Prevalence, however, is just one way to understand the global burden of disease. Another way to look at the issue is to measure how a disease actually affects people’s lives and functioning. Years lived with disability (YLDs) is one such measurement; it refers to the number of years lived in less than ideal health.

Part 3 of our visualization looks specifically at YLDs from non-communicable diseases. Here the burden of MSK conditions really begins to come into view. For instance, even though, as depicted in part 1 of the visualization, neurological conditions are more prevalent than MSK conditions, MSK conditions actually caused twice the number of YLDs (138 million) compared to neurological conditions (69 million) in 2016. In fact, MSK conditions trailed only mental and substance abuse disorders (150 million YLDs), and other non-communicable diseases (150 million YLDs).

Part 4: The causes of YLDs across the world

Part 4 depicts the top 10 causes of YLDs, according to geographic region. Here, the burden of MSK conditions appears particularly stark: some type of musculoskeletal condition – usually low back pain – was the number one or number two cause of YLDs in virtually every region of the world, in 2016. Further, in most regions of the world, 3 or 4 of the top 10 causes of YLDs were MSK conditions. (Gray circles represent non-MSK conditions).

Part 5. DALY trends over time for non-communicable diseases

Part 5 depicts how the burden of disease has changed over time, focusing on another measure, called disability-adjusted life-years (DALYs). This is the sum of YLDs and years of life lost because of premature mortality; one DALY equals one lost year of healthy life. Here, it becomes evident that the contribution of non-communicable diseases, which includes MSK conditions, to DALYs has grown from 1.1 billion in 1990 to 1.5 billion in 2016. The contribution of communicable diseases to DALYs decreased from 1.1 billion in 1990 to 668 million in 2016, while the contribution of injuries to DALYs remained stable over that time period.

Part 6. MSK trends over time

As part 5 showed, the burden of non-communicable diseases, as a whole, has gotten worse over time. That includes MSK conditions. Here, part 6 shows that the burden of every single type of MSK condition has grown over time. For instance, low back pain accounted for 39 million DALYs in 1990, 49 million DALYs in 2006, and 58 million DALYs in 2016. A similar story emerges for other MSK conditions, neck pain, osteoarthritis (OA), rheumatoid arthritis (RA) and gout, with the contribution of each of these to DALYs showing an increase from 1990-2016.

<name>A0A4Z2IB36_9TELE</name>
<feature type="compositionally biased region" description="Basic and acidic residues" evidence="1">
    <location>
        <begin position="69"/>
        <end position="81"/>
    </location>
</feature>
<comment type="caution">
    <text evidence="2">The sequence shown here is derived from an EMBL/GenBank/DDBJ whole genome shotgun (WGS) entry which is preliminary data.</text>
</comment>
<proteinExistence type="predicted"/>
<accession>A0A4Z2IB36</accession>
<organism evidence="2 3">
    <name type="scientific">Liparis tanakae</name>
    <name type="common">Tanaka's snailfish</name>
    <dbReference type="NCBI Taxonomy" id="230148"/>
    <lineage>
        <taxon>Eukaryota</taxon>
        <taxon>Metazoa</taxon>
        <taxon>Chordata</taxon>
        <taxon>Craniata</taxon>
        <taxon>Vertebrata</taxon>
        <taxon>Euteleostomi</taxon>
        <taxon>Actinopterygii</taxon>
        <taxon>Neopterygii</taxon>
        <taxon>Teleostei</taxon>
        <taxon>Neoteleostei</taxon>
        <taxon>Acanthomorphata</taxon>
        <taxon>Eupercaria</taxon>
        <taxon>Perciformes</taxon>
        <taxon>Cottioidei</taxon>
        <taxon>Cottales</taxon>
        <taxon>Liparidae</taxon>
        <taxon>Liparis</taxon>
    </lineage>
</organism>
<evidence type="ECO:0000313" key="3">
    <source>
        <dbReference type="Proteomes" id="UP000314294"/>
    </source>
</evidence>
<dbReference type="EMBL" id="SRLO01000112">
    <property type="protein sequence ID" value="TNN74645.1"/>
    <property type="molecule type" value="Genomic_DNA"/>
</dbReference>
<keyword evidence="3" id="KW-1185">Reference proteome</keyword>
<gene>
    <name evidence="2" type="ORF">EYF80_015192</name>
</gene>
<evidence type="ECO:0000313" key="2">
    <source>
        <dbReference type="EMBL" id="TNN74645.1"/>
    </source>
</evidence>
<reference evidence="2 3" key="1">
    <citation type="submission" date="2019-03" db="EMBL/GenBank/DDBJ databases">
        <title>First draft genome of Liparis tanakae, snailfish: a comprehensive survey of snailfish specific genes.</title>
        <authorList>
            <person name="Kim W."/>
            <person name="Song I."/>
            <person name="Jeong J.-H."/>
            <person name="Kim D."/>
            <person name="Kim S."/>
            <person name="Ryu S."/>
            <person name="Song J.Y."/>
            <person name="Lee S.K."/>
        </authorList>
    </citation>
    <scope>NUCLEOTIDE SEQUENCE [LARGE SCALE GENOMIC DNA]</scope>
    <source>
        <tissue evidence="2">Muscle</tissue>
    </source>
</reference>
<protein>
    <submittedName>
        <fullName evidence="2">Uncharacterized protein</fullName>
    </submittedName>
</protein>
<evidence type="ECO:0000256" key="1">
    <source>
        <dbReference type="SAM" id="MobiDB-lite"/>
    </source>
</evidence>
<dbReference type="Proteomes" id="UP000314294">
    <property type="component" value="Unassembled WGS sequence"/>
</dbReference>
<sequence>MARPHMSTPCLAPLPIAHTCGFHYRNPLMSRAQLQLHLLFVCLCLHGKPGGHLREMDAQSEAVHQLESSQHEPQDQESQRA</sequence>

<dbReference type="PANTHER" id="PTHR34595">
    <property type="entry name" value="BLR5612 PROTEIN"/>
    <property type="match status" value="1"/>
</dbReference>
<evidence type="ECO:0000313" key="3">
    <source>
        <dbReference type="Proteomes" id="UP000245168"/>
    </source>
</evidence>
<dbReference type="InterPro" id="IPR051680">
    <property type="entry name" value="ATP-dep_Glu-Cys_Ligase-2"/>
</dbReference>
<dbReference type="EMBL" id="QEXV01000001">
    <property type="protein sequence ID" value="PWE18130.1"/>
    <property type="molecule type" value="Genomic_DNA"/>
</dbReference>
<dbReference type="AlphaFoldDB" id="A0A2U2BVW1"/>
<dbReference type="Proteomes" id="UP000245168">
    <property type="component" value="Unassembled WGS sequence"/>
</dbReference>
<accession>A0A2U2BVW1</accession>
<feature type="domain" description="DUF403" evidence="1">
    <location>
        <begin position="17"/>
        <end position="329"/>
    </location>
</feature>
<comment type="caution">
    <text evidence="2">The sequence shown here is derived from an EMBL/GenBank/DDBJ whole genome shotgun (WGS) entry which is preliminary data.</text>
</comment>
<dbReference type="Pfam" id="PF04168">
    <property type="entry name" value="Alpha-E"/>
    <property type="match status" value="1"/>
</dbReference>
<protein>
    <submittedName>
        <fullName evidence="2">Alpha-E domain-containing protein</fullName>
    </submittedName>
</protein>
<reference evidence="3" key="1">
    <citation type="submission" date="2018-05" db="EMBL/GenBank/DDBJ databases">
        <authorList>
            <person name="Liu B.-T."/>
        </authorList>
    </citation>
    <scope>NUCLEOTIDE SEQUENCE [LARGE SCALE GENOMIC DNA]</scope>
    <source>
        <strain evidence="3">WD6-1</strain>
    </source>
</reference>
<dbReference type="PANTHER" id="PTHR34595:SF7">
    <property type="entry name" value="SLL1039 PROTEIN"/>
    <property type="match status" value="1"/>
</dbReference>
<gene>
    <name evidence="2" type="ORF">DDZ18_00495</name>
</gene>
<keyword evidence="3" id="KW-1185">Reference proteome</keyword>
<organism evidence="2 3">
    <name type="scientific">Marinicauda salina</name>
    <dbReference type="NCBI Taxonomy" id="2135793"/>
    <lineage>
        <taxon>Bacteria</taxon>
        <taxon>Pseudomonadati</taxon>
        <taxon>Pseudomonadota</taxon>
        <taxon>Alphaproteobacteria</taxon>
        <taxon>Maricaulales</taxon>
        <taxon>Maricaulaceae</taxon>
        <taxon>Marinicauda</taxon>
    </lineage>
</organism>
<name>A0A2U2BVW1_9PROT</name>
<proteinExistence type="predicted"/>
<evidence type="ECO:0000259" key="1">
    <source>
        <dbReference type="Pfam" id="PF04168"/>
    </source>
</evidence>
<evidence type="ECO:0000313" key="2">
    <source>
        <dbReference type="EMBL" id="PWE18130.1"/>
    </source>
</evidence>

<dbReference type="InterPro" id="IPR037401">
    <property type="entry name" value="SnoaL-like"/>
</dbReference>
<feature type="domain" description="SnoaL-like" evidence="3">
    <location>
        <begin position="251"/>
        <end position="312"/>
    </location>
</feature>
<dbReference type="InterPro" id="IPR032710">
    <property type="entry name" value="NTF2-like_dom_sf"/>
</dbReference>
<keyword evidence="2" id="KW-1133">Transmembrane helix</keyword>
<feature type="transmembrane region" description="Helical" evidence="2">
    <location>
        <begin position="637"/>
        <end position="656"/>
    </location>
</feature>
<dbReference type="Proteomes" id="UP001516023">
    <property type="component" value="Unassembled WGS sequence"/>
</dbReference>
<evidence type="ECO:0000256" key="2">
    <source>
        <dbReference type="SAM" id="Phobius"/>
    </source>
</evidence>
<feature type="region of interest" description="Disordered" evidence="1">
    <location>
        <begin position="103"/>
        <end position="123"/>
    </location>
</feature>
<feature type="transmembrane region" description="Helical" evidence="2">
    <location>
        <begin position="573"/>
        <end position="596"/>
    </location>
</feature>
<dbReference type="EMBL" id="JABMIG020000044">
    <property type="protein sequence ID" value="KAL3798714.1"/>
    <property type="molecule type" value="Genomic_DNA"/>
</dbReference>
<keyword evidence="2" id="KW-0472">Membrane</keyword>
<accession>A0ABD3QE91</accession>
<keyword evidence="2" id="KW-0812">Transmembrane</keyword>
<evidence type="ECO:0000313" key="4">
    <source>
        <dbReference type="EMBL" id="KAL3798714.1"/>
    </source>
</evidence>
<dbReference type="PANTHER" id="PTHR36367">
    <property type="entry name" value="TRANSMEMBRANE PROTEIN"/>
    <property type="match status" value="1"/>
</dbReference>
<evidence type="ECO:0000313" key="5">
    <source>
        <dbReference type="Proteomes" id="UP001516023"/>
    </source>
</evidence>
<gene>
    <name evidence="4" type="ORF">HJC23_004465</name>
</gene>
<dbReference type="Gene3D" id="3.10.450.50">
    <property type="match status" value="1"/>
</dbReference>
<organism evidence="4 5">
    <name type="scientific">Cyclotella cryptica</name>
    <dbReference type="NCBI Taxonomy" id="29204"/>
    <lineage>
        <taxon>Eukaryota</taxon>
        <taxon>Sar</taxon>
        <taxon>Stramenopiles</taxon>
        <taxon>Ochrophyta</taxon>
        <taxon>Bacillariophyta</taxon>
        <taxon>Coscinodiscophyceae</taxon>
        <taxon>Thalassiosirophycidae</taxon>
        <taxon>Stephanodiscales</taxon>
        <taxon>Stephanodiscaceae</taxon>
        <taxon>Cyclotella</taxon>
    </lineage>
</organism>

Updated data
Recently, new data from the GBD project was published in The Lancet, with updates made through 2019. What does this new data say about MSK conditions, compared to 2016? The essential message remains the same: MSK conditions continue to contribute immensely to the global burden of disease throughout the world and are usually the most significant contributors. For instance, when including both sexes combined and all ages:

  • In 2019, MSK conditions remained the number 1, 2 or 3 cause of YLDs in almost every major region that the GBD project considers
  • When considering all regions together, MSK conditions were the number 1 cause of YLDs in 2019
  • In 2019, MSK conditions were responsible for 147 million YLDs globally
  • In terms of trends over time, just as in 1990, among non-communicable diseases globally, MSK conditions were again the number one cause of YLDs in 2019
  • In 2019, low back pain was the #9 leading cause of DALYs globally, compared to 1990 when it was #13.

In short, the updated data confirm the scope of the problem and make clear that those who aim to mitigate the global burden of disease must make the alleviation of MSK conditions a top priority.

Dale George, PhD, is a postdoctoral research fellow at Feinberg School of Medicine, Northwestern University, US.